Alongside the mergers, avenues for privatization need to be explored for at least a few PSBs. The Bank Investment Company (BIC) with a holding structure that provides greater autonomy to boards and reduces government shareholding to below 51% in select PSBs has been talked about earlier. Overall, rationalizing the PSB industry-structure is as essential as consolidation to make sure India’s banks are able to thrive in a tough environment.


Microsoft’s SwiftKey Extends Transliteration Support to Tamil, 7 More Indian Languages

Microsoft-owned SwiftKey unveiled its transliteration engine last year in November which allows users to seamlessly type in the Roman script, but write in Hindi and Gujarati, along with “Hinglish” and “Gujlish” – and of course English – all the while seamlessly switching between the languages. Now, at an event in New Delhi, the company has announced expansion of support for Indian users with new features and support for eight additional regional languages.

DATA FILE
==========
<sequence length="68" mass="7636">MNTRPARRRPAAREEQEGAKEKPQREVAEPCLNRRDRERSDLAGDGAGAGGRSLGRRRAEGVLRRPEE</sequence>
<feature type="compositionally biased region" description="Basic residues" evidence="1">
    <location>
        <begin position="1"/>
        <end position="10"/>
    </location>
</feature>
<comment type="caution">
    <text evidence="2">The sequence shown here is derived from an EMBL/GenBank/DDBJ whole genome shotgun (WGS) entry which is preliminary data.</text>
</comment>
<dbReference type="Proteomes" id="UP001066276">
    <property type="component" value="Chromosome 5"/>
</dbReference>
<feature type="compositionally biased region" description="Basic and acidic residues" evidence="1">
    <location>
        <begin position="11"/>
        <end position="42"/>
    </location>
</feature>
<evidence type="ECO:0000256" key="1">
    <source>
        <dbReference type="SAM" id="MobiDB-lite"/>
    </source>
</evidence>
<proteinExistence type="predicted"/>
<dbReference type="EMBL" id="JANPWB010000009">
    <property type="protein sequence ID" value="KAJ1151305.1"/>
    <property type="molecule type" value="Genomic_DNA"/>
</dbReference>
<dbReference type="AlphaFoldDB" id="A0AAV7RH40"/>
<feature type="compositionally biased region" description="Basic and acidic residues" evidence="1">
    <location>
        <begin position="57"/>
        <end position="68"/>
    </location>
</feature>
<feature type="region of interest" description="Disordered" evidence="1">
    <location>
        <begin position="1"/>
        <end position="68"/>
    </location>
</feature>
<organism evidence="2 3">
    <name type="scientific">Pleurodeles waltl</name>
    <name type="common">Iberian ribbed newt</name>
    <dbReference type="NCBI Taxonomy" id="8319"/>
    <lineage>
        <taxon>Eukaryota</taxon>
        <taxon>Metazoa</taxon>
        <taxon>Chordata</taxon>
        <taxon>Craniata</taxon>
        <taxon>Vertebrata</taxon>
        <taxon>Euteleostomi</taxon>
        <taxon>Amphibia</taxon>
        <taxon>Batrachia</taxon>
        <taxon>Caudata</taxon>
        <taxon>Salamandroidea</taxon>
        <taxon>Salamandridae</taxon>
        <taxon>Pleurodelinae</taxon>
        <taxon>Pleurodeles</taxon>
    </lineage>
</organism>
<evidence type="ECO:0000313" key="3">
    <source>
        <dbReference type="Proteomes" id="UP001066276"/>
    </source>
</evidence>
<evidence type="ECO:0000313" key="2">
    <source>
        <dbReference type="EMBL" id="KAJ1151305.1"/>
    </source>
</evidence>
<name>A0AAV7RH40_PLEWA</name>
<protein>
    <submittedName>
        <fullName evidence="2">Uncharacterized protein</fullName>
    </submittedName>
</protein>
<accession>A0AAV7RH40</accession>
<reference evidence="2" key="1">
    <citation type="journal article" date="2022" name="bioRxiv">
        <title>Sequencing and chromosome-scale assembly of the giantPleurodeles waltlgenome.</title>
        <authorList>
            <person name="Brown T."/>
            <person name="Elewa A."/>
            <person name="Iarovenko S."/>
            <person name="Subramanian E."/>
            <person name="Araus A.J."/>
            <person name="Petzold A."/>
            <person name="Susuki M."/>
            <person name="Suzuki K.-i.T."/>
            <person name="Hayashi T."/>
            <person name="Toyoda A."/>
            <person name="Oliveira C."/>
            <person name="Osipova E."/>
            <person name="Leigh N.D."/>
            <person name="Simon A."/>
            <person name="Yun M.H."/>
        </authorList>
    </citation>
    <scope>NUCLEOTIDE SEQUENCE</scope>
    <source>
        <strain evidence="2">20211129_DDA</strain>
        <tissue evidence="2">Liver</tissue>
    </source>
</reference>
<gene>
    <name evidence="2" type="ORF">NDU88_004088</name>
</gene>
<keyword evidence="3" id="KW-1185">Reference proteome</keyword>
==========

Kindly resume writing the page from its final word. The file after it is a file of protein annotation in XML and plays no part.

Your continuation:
SwiftKey’s transliteration technology will be available for 70 million Tamil speakers across India, while support for Bengali, Kannada, Malayam, Marathi, Odia, Punjabi, and Telugu is now available in beta mode and will be released commercially later this year, Microsoft says. Thanks to transliteration, Tamil speakers will now be able to use SwiftKey to type in their native language by spelling words out phonetically in English. SwiftKey will throw corrections and next word predictions in both English and Tamil, allowing you to write in a mixture of Tamil and English, as you prefer.